At least 100 killed in Iraq in wave of attacks tied to al-Qaeda

 BAGHDAD — A wave of deadly attacks rocked at least 13 cities across Iraq on Monday, leaving at least 100 dead and dozens more injured in what officials described as the bloodiest day in the country in two years.

The coordinated nature of the violence and the focus on multiple targets indicated that al-Qaeda in Iraq, the militant group responsible for hundreds of deaths in the country in recent years, may be behind the attacks.

Gallery

Latest stories from Foreign

‘Dummy’ candidates with same name confuse Indians

Running multiple candidates with the same name is a wacky yet disturbing trick in India this election.

Most Sherpas decide to leave Everest for season

Most Sherpas decide to leave Everest for season

Earlier, Nepal’s government appeared to have agreed to some of their demands, such as setting up a relief fund.

U.S. pledges aid to Ukraine, sends troops to E. Europe

U.S. pledges aid to Ukraine, sends troops to E. Europe

Biden, in Kiev, says money will help government hold election and defy Russian economic pressure.

40 more maps that explain the world

40 more maps that explain the world

I’ve searched wide and far for maps that can reveal and surprise and inform in ways that the daily headlines might not.

This weekend, an audio statement was posted online by the current head of the group, Abu Bakr al-Baghdadi, who ominously predicted a new series of attacks against the military and government in a plan he called “Breaking the Walls,” according to the Associated Press.

Baghdadi claimed that the group was returning to its strongholds inside Iraq and put out an open call for new recruits to join the cause. “The majority of the Sunnis in Iraq support al-Qaeda and are waiting for its return,” he said.

The sectarian message comes at a highly sensitive time and may appeal to some Iraqis as Prime Minister Nouri al-Maliki, who leads a Shiite coalition, has been accused of targeting the Sunni Muslim community in a series of arrests last year. An arrest warrant was also issued last December for Vice President Tariq al-Hashimi, one of the most prominent Sunni politicians in the country.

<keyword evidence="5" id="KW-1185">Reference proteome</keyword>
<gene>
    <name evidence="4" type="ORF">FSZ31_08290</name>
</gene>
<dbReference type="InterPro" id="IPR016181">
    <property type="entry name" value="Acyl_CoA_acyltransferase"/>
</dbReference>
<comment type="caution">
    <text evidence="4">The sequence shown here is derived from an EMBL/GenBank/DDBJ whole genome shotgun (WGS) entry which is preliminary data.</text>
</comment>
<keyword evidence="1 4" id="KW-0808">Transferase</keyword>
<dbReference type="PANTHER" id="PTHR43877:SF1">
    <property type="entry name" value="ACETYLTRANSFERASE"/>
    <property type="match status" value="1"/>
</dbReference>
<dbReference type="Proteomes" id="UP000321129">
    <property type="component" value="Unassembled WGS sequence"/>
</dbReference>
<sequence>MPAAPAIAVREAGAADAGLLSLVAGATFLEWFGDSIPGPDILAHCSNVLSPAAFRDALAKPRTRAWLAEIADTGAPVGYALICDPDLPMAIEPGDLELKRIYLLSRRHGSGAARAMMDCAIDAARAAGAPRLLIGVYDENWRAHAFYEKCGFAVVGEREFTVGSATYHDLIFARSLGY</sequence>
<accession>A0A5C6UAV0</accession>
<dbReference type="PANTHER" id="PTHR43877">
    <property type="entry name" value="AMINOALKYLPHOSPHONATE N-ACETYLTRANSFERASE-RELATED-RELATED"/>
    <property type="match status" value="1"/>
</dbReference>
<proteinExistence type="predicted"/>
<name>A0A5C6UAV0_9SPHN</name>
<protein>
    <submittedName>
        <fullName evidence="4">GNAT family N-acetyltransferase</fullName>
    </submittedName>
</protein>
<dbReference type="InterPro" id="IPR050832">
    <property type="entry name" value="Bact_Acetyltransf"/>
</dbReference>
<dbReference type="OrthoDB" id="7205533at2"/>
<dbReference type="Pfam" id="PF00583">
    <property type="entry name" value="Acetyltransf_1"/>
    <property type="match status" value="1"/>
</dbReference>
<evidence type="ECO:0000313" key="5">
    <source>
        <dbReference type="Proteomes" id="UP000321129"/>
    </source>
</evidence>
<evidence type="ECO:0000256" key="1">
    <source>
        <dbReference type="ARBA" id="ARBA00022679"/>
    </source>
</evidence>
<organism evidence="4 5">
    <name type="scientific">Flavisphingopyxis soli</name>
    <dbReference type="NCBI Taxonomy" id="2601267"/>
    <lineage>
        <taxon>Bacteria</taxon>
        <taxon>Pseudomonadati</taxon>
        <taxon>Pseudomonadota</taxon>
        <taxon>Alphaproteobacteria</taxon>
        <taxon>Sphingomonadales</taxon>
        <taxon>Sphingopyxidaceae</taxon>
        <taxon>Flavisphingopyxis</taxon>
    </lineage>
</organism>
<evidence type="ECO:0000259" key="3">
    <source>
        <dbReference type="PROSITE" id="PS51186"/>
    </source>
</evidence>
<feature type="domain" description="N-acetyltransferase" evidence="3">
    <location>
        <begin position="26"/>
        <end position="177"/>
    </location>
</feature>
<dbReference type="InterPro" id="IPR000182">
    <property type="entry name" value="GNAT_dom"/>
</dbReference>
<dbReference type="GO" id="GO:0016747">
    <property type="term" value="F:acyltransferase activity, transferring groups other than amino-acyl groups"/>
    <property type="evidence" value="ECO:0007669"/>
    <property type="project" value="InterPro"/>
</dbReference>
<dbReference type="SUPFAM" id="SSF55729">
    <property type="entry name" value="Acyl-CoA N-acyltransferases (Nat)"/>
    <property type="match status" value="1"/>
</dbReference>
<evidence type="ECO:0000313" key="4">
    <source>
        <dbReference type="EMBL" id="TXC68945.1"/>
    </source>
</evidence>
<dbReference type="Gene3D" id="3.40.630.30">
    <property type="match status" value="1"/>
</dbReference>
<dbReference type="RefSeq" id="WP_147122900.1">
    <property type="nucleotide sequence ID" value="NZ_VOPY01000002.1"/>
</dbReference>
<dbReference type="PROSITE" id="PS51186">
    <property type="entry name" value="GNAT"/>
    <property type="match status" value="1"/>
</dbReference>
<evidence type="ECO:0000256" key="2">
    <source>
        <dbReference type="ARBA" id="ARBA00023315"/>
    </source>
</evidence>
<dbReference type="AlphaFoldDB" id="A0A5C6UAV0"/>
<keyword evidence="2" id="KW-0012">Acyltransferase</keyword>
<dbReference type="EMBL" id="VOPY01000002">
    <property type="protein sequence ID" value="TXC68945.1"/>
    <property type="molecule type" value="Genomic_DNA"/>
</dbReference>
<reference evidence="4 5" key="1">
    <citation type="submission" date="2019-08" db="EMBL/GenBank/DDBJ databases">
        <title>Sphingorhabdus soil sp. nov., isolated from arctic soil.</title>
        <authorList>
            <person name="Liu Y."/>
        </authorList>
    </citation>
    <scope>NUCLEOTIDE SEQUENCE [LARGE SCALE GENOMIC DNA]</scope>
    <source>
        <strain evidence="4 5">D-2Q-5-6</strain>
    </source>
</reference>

The attacks on Monday raised questions about the capabilities of the Iraqi security forces some seven months after the U.S. military left Iraq and may be a sign that the country is headed toward another round of the kind of vicious sectarian bloodletting that peaked in 2007.

The conflict in neighboring Syria, where predominantly Sunni rebel fighters are battling a government dominated by Alawites, a religious sect that is an offshoot of Shiism, is also ramping up the tension in Iraq.

“The Syrian crisis … has a negative reflection on the Iraqi streets,” Uday al-Awad, a parliamentarian who is part of the bloc allied with fiery Shiite cleric Moqtada al-Sadr, said after today’s attacks.

Both civilians and Iraqi security forces appeared to be targeted in the bombings and shootings on Monday.

One of the worst attacks was a car bomb that blasted a vegetable market in Sadr City, a working class area of Baghdad with predominantly Shiite residents, killing at least 12 and injuring 38, according to figures provide by the Interior Ministry. Another car bomb targeted a market in Diwaniyah, killing at least 25, according to the Associated Press.

A residential area in Taji was also hit with a series of bomb attacks, killing 16 and injuring 46, according to the Interior Ministry.

In Dhuluiya, a small town some 50 miles north of Baghdad, militants attacked a military base with grenades and small arms, killing at least 15, according to Reuters. More than half a dozen bombs also targeted the police in Kirkuk, killing eight and injuring 41, according to Sharqiya, an Iraqi news channel.

Iraqi security officials were still tallying the number of dead and wounded from the attacks late on Monday.

Dehghanpisheh reported from Lebanon.

 
Read what others are saying